Writing for a young adult audience — in particular, a young black audience — is of high priority to the author.
Through her work, another reality that Thomas sets out to convey is the notion of “code-switching.” At the simplest level, the term is used to describe how individuals vary between languages or styles of conversation, but increasingly, code-switching has become about navigating distinctly different worlds characterised by race, class, and wealth. This is something that both women are familiar with.
“As someone who writes for black kids specifically, I never want them to feel like they’re alone and I never want them to feel like this survival tactic that they so often have to use is limited to just them individually, because that’s really what it is, a survival tactic,” explained Thomas.
“It’s addressing that fact that so often society makes black kids feel like they’re too much or not enough. Black people in general, we’re made to feel like we’re either too much or not enough, and that’s honestly one reason we code switch: It’s so that we can finally be seen as enough, and I hope that we can get away from that at some point.”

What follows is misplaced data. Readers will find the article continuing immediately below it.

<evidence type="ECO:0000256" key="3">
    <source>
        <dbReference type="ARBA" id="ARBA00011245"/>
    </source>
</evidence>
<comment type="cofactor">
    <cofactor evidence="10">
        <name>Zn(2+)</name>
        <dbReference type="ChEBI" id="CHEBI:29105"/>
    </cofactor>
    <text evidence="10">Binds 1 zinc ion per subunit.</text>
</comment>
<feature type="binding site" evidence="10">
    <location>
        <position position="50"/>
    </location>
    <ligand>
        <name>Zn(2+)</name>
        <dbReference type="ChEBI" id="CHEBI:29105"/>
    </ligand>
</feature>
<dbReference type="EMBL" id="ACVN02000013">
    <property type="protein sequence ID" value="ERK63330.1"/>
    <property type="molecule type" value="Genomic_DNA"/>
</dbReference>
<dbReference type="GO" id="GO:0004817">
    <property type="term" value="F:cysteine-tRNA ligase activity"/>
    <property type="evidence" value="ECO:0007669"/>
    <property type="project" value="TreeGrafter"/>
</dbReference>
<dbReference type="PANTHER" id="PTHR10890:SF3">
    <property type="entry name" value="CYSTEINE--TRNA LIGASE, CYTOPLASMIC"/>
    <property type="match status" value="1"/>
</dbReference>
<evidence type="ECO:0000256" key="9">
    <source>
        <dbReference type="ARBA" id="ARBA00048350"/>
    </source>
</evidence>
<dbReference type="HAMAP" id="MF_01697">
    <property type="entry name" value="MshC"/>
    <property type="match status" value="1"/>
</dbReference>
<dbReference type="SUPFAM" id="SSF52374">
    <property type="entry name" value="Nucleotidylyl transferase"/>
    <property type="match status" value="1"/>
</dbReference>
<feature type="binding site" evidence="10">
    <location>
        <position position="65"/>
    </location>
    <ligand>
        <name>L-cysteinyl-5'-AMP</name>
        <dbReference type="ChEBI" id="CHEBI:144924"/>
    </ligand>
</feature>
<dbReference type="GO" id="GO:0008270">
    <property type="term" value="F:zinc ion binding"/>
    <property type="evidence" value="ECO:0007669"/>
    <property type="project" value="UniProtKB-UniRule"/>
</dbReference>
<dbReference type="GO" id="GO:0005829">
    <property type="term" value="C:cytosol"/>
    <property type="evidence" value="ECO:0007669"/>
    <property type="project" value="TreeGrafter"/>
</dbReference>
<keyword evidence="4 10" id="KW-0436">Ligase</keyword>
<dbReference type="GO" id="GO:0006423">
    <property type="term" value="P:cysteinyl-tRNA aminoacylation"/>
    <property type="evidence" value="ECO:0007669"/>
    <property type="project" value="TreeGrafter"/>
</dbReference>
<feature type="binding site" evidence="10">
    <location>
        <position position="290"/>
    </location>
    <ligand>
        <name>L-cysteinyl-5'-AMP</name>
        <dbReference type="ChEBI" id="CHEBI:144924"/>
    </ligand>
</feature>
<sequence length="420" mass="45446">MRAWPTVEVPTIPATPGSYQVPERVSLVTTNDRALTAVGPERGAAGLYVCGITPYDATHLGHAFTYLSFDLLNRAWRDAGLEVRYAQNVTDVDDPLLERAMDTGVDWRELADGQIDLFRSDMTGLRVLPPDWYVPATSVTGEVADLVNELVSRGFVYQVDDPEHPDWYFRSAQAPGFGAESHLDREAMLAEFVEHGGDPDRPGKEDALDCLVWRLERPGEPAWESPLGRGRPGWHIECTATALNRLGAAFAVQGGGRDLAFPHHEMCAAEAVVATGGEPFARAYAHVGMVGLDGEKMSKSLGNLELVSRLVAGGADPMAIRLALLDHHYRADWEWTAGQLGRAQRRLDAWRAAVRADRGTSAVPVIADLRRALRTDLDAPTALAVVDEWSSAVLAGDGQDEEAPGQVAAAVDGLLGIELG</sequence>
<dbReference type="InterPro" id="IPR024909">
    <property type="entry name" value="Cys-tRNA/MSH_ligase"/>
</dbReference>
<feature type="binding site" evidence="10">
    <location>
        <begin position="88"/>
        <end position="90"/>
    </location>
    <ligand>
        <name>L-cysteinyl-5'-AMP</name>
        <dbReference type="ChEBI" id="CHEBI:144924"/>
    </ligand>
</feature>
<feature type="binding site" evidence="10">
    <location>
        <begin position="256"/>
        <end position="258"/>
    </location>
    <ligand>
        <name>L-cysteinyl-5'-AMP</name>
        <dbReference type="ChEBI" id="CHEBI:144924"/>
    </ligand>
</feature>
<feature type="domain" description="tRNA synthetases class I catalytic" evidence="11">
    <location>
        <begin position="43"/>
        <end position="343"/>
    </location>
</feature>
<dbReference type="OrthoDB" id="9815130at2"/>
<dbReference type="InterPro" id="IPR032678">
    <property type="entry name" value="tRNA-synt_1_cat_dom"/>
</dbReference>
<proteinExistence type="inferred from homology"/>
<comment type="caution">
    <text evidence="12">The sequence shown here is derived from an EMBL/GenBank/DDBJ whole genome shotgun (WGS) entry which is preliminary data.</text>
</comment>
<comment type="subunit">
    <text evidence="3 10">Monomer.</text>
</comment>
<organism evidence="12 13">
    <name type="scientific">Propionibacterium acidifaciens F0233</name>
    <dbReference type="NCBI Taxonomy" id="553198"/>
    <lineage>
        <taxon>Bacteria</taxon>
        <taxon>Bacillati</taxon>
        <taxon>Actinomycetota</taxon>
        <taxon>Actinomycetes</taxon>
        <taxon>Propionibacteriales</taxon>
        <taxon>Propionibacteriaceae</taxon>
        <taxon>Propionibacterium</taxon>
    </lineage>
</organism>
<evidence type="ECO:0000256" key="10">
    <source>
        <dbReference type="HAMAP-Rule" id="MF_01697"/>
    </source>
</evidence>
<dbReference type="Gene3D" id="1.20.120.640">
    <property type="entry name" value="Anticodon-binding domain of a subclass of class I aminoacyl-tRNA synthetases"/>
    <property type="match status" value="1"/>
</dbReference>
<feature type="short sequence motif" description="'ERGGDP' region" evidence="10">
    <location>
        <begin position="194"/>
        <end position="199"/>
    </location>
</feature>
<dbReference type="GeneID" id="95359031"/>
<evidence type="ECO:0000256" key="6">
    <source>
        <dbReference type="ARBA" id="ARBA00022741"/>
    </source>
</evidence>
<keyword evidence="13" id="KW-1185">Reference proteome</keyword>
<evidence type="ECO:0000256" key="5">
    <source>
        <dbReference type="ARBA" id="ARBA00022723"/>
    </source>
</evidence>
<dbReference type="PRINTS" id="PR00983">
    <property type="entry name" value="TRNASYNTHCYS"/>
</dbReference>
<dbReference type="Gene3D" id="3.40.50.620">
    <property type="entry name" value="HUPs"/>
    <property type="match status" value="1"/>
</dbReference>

For Stenberg, the 20-year-old only needs to reflect on her character’s circumstances to spot the similarities to her own childhood and her present experience of Hollywood, a space in which she admits to regularly code-switching.
“There are certain rooms I have to go in, I have to command, and it’s true that there’s a level of accessibility that you have to present yourself with to these white old dudes who don’t necessarily understand who you are or where you come from,” she said.
“Sucks sometimes, but I’m also glad that I was given that tool growing up. I recognise that it’s also a privilege to know how to use it.”